Food and wine competitions are a smorgasbord
By By Stan Torgerson / wine columnist
Aug. 13, 2003
Last week, fellow Meridian wine lover Roosevelt Mosley called me. He had just returned from the California State Fair and its 7th Annual California Grape and Gourmet competition, the state's most prestigious food and wine event of the year.
The event honors the best winemakers, brewers and cheese makers in the state. Mosely had brought back the programs, news releases and other items relating to the fair. Would I like to see them? You bet.
Food and wine competitions are a true smorgasbord for wine lovers. There are a number of them around the country; all of them, in effect, are king size tastings.
Wine Spectator magazine sponsors one in October at New York with a price tag of $1,575 for three days of tastings, seminars, luncheons and a grand award banquet starring Paul Anka.
To attend only the tastings, the cost is $225 each. If you choose only the banquet, the cost for dinner, wine and the show is $350. Add transportation by air, other meals, cab fare and a hotel room at New York prices and you're looking at up to $4,000 for the weekend. Take your wife or husband along and that's eight big ones.
At what they call a "Critics Choice" tasting, more than 250 of the world's greatest wineries and chateaus will pour their wines. And if you plan to go, the Saturday night banquet is black tie.
The California Grape and Gourmet wasn't that grand, but a record number of 2,814 wine entries were received from the 531 wineries participating. A panel of 60 judges awarded 1,193 medals.
The printed program listed in fine print five pages of wineries which had entered. Seventy-three restaurants from Sacramento to San Francisco had their name in the book, seeking the attendees' business. Twenty-six petite California breweries were listed in competition. In addition $26,000 in scholarships were awarded to young people, but on what basis I do not know. Obviously, it must have had something to do with their interest in wine making.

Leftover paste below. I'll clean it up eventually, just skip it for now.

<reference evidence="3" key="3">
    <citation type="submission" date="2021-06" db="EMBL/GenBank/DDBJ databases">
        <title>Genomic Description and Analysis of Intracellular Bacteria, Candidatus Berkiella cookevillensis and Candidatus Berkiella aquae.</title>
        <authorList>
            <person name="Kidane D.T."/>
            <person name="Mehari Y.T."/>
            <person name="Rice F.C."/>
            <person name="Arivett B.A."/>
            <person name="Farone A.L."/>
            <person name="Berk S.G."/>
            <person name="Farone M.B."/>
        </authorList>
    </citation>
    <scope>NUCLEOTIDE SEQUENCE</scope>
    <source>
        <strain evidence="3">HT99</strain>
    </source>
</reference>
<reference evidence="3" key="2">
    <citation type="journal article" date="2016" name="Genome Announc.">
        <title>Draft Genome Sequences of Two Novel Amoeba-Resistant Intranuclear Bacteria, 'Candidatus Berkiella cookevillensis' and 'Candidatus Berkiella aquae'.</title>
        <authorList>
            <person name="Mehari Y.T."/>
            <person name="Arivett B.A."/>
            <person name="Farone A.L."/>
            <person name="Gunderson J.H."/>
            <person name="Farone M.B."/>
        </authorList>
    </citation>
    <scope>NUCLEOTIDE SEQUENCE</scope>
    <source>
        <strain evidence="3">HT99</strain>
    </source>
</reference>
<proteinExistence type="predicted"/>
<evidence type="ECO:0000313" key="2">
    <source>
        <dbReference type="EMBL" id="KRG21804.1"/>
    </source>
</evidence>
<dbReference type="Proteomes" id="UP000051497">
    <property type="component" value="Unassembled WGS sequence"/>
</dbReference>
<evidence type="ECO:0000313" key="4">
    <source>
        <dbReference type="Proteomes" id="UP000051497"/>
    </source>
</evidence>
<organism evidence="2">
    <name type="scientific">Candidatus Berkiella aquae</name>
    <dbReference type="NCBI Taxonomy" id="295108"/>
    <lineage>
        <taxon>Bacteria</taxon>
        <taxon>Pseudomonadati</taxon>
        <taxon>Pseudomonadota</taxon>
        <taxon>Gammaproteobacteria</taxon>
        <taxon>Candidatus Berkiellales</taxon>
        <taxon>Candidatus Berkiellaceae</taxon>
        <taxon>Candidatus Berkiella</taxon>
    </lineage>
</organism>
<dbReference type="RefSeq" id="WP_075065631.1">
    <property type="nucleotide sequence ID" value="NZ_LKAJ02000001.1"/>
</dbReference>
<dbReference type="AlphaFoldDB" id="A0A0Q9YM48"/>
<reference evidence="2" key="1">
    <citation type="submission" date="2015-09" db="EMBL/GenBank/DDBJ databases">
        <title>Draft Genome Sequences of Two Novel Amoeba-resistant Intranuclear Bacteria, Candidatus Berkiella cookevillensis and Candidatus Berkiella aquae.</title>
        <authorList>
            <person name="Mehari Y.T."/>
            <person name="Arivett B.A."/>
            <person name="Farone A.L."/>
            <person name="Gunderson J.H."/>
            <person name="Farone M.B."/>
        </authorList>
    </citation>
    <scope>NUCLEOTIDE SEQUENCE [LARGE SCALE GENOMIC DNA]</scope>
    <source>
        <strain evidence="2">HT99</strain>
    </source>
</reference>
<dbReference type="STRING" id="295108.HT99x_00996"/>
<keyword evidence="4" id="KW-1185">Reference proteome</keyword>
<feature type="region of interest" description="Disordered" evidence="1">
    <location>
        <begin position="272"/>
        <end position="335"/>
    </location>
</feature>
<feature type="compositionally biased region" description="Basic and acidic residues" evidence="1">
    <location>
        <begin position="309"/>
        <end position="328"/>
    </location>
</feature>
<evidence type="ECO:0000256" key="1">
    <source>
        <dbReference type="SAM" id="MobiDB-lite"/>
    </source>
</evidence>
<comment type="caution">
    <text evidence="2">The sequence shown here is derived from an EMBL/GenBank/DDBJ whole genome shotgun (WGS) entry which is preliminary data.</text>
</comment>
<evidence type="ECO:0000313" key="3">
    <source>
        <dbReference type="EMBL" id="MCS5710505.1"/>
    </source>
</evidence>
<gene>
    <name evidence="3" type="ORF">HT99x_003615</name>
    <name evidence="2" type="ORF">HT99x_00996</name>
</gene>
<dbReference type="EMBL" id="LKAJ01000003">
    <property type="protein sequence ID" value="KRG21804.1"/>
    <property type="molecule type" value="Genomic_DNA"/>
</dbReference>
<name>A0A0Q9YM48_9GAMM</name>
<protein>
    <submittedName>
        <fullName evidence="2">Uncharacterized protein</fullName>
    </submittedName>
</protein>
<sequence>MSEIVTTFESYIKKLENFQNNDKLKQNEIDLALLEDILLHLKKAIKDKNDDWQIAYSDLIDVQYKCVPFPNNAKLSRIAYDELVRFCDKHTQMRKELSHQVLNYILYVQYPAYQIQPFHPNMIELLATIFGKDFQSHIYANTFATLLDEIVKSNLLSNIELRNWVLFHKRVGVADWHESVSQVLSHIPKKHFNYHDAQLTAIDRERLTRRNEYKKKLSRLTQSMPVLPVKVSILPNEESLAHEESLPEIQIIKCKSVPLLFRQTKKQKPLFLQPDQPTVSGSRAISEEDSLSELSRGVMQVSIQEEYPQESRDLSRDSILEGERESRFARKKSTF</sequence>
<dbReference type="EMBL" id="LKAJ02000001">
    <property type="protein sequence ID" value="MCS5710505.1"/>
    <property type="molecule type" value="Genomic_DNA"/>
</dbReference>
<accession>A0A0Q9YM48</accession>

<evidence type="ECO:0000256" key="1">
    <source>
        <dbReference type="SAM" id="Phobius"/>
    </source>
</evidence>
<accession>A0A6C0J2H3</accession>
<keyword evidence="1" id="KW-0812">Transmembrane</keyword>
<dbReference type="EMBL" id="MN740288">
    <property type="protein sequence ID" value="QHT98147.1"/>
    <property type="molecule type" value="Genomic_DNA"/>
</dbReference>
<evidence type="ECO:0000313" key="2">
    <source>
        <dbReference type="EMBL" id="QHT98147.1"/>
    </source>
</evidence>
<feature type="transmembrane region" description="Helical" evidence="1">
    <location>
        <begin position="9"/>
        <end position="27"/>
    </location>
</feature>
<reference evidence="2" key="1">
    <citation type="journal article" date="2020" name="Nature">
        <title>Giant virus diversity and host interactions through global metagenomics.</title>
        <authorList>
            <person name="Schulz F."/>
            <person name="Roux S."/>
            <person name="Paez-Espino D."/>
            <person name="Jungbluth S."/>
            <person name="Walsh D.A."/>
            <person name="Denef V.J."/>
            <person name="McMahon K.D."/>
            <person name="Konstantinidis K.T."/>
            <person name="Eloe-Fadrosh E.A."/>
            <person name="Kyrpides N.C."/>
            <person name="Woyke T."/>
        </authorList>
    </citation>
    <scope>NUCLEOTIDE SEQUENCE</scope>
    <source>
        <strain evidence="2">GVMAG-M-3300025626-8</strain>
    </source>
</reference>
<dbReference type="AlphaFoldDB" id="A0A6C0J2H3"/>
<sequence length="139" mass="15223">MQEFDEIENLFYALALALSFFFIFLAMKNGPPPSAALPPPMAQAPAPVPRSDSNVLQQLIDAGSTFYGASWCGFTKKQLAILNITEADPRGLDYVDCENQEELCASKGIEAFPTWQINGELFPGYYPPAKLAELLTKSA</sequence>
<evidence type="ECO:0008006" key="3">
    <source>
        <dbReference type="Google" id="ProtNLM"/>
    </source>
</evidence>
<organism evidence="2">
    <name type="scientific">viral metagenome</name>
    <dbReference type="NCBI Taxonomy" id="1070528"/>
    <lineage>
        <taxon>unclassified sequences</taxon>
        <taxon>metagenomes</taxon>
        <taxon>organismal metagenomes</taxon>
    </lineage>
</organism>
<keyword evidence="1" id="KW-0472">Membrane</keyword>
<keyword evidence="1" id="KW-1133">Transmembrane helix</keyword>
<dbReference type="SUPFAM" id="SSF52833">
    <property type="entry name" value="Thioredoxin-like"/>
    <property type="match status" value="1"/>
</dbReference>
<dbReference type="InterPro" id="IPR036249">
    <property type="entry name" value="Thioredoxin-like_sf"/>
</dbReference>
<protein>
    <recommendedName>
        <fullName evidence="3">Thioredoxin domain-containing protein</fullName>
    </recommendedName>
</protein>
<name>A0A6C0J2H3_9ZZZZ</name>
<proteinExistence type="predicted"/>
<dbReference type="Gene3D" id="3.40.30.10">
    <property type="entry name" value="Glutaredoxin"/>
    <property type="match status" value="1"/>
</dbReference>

The winery of the year was Rosenblum Cellars from Alameda County. The Best of Show was Rosenblum's 2001 zinfandel.
There are two Rosenblum wines on our state list. Their cabernet sauvignon is listed. It sells for about $35 retail. Rosenblum zinfandel is also available in Mississippi but not their Carla's Vineyard which won best of show. The one sold in our state is Rosenblum Richard Sauret Vineyard. I know nothing about it except it is fairly priced at about $21. But if Rosenblum was the winery of the year I would have to expect all of their products to be first class, including this one. Your favorite wine store can order either from this winery.
Other wineries honored included Guenoc for their petite sirah (we served their chardonnay and sauvignon blanc at our July wine tasting), Gloria Ferre for their champagne, Feldbrook Winery, Mumm Cuvee for their champagne, J. Lohr's chardonnay, Fetzer Vineyards gewurztraminer, Geyser Peaks Winery, Robert Hall, Montevina, Kendall-Jackson (not for their chardonnay but for their pinot noir), Beringer white zinfandel (the country's best selling wine of any kind) and Rutherford Vinters. There were more, but their products are not available in Mississippi.
I didn't ask Mosley if he enjoyed the event. I didn't have to. The lilt in his voice said it all.
I have preached again and again the importance using the right glass can make in the taste of wine. Based on the number who bring their own glass from home to our tastings the message is getting out. There are two great glasses, Riedel and Spiegelau.
We have been able to obtain 48 Spiegelau glasses and we will give one to each person attending our Aug. 28 tasting so that you can see for yourself. You'll always bring it to future tastings. These glasses are described as "The perfect wine glass."
They are 81⁄4 inches tall, hold 22 ounces and are designed specifically for the way red wines aerate and how the bouquet will be delivered to your nose.
We will taste six red wines that night and you can compare wine from the small glasses provided by Northwood Country Club with the same wine from a classic Spiegelau glass. But we have only 48 and so we can only accommodate 48 tasters. The price of the tasting is $30. Please phone 482-0930 to make your reservation.